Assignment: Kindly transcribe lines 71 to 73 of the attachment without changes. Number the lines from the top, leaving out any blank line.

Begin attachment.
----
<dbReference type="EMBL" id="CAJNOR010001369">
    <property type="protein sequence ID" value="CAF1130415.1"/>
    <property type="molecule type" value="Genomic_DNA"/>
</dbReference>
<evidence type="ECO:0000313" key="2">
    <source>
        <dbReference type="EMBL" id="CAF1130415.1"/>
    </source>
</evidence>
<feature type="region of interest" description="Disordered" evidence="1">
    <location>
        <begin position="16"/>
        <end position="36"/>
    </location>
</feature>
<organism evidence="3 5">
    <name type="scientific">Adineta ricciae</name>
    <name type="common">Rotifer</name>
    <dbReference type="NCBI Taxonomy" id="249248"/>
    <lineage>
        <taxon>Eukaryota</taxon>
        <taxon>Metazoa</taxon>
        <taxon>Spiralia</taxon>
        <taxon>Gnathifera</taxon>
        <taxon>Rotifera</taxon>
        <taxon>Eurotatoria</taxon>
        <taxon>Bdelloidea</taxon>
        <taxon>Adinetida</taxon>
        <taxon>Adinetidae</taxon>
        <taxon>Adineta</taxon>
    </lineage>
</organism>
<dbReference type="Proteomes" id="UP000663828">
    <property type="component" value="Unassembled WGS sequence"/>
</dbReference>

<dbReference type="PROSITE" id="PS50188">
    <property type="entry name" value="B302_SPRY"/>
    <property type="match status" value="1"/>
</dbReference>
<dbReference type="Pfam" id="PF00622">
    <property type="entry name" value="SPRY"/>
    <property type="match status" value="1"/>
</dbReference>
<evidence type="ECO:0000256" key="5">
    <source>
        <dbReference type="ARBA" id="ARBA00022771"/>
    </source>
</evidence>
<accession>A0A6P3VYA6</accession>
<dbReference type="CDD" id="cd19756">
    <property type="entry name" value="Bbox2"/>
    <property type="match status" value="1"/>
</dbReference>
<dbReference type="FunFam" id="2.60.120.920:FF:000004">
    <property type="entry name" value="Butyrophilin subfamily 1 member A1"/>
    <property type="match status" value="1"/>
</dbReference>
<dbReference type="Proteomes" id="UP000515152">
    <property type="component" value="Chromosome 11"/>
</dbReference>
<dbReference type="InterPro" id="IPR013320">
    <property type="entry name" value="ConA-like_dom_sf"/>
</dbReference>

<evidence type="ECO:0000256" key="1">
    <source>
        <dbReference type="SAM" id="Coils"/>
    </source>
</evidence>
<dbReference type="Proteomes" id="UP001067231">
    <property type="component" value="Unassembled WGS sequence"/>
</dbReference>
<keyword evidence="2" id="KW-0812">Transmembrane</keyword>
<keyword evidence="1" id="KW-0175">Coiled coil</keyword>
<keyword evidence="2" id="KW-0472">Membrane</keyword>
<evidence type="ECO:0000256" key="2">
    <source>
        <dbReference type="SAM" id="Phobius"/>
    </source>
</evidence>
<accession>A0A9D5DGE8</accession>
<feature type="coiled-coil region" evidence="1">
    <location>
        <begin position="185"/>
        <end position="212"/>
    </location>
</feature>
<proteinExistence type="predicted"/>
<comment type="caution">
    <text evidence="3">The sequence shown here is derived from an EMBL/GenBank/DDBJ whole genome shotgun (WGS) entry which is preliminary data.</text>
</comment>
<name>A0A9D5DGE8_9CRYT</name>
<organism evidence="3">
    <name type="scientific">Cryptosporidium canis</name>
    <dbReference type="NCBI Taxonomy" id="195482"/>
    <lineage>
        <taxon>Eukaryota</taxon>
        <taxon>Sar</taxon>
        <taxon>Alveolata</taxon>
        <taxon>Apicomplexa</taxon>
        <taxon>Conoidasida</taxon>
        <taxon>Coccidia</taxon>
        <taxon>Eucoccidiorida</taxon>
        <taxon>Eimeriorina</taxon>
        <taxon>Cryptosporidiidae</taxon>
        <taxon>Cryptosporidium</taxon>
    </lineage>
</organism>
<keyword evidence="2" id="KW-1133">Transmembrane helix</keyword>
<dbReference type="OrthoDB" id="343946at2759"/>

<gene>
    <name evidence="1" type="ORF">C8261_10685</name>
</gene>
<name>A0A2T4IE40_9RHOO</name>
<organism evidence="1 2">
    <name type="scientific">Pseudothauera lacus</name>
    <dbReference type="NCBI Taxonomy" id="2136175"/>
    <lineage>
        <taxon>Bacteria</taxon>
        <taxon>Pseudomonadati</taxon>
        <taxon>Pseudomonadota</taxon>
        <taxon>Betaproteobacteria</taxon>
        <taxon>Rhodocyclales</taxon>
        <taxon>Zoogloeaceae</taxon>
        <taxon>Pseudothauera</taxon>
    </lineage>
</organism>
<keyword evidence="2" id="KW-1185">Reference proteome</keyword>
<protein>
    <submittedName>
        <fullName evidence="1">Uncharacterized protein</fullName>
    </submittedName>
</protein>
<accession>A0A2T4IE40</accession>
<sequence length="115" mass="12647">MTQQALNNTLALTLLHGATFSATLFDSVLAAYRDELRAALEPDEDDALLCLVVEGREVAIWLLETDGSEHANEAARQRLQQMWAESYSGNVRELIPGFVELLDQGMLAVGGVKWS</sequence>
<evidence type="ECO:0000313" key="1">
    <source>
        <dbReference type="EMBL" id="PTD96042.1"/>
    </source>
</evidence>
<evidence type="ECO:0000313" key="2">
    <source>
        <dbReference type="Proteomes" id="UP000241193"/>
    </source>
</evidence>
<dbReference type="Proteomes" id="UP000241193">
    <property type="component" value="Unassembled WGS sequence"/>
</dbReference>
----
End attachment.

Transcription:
</dbReference>
<keyword evidence="2" id="KW-0812">Transmembrane</keyword>
<keyword evidence="1" id="KW-0175">Coiled coil</keyword>